All depression has its roots in self-pity, and all self-pity is rooted in people taking themselves too seriously.” At the time Switters had disputed her assertion. Even at seventeen, he was aware that depression could have chemical causes. “The key word here is roots,” Maestra had countered. “The roots of depression. For most people, self-awareness and self-pity blossom simultaneously in early adolescence. It's about that time that we start viewing the world as something other than a whoop-de-doo playground, we start to experience personally how threatening it can be, how cruel and unjust. At the very moment when we become, for the first time, both introspective and socially conscientious, we receive the bad news that the world, by and large, doesn't give a rat's ass. Even an old tomato like me can recall how painful, scary, and disillusioning that realization was. So, there's a tendency, then, to slip into rage and self-pity, which if indulged, can fester into bouts of depression.” “Yeah but Maestra—” “Don't interrupt. Now, unless someone stronger and wiser—a friend, a parent, a novelist, filmmaker, teacher, or musician—can josh us out of it, can elevate us and show us how petty and pompous and monumentally useless it is to take ourselves so seriously, then depression can become a habit, which, in tern, can produce a neurological imprint. Are you with me? Gradually, our brain chemistry becomes conditioned to react to negative stimuli in a particular, predictable way. One thing'll go wrong and it'll automatically switch on its blender and mix us that black cocktail, the ol’ doomsday daiquiri, and before we know it, we’re soused to the gills from the inside out. Once depression has become electrochemically integrated, it can be extremely difficult to philosophically or psychologically override it; by then it's playing by physical rules, a whole different ball game. That's why, Switters my dearest, every time you've shown signs of feeling sorry for yourself, I've played my blues records really loud or read to you from The Horse’s Mouth. And that’s why when you’ve exhibited the slightest tendency toward self-importance, I’ve reminded you that you and me— you and I: excuse me—may be every bit as important as the President or the pope or the biggest prime-time icon in Hollywood, but none of us is much more than a pimple on the ass-end of creation, so let’s not get carried away with ourselves. Preventive medicine, boy. It’s preventive medicine.” “But what about self-esteem?” “Heh! Self-esteem is for sissies. Accept that you’re a pimple and try to keep a lively sense of humor about it. That way lies grace—and maybe even glory.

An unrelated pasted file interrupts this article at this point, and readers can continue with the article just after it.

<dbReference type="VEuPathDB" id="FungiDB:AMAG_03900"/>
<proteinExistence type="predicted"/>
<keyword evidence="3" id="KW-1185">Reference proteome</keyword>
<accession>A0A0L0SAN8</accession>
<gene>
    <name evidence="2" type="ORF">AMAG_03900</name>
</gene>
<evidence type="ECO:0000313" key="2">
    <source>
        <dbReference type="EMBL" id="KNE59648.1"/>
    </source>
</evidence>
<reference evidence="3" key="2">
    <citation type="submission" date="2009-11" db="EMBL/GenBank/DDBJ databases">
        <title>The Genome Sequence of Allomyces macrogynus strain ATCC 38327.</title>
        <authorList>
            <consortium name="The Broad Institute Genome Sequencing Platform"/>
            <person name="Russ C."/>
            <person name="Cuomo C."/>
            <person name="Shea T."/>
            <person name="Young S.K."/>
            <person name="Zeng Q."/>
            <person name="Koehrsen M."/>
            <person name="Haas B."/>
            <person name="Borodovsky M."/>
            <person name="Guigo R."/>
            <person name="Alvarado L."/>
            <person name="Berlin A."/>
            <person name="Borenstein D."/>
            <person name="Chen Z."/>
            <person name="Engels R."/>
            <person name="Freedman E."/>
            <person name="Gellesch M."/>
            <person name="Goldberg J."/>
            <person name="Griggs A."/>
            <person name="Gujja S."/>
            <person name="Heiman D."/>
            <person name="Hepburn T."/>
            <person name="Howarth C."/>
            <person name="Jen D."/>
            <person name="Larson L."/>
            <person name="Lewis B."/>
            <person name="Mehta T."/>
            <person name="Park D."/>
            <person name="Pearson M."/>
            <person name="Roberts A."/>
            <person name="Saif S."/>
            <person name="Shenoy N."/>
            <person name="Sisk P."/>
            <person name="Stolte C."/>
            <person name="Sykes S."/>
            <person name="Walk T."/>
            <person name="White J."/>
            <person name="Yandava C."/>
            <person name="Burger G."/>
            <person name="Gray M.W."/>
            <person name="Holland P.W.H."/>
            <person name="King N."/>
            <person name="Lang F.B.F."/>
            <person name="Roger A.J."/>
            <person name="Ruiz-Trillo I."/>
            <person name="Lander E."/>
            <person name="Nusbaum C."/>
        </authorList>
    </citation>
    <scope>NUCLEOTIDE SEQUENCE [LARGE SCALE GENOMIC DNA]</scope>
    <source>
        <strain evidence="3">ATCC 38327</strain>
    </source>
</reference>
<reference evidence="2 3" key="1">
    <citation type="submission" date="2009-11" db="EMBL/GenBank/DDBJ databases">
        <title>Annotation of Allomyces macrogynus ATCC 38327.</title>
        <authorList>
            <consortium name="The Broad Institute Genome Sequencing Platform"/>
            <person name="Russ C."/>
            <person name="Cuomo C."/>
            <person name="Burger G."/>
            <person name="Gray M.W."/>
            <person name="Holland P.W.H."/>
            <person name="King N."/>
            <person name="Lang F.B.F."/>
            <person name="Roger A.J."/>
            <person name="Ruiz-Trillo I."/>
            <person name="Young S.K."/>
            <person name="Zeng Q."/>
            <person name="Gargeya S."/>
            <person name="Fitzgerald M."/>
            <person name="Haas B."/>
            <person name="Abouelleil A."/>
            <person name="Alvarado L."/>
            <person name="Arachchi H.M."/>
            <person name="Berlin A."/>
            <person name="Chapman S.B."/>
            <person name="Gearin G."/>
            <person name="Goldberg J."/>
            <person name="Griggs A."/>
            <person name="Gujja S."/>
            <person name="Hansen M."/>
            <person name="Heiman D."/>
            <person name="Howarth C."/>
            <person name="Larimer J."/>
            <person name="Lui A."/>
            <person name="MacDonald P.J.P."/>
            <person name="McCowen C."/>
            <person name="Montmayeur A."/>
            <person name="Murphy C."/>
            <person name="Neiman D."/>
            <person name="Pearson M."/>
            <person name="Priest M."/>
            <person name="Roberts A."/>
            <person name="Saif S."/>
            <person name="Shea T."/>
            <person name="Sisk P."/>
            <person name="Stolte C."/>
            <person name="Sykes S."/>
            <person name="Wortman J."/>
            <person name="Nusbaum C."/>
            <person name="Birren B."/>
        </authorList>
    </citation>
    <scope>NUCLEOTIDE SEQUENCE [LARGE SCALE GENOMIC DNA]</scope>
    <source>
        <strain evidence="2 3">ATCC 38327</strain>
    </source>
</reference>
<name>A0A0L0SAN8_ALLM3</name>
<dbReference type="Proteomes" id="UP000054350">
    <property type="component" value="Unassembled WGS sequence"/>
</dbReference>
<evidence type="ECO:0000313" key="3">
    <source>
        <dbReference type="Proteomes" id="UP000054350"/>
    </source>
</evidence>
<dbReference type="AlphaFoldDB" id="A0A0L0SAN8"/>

Tom Robbins (Fierce Invalids Home from Hot Climates)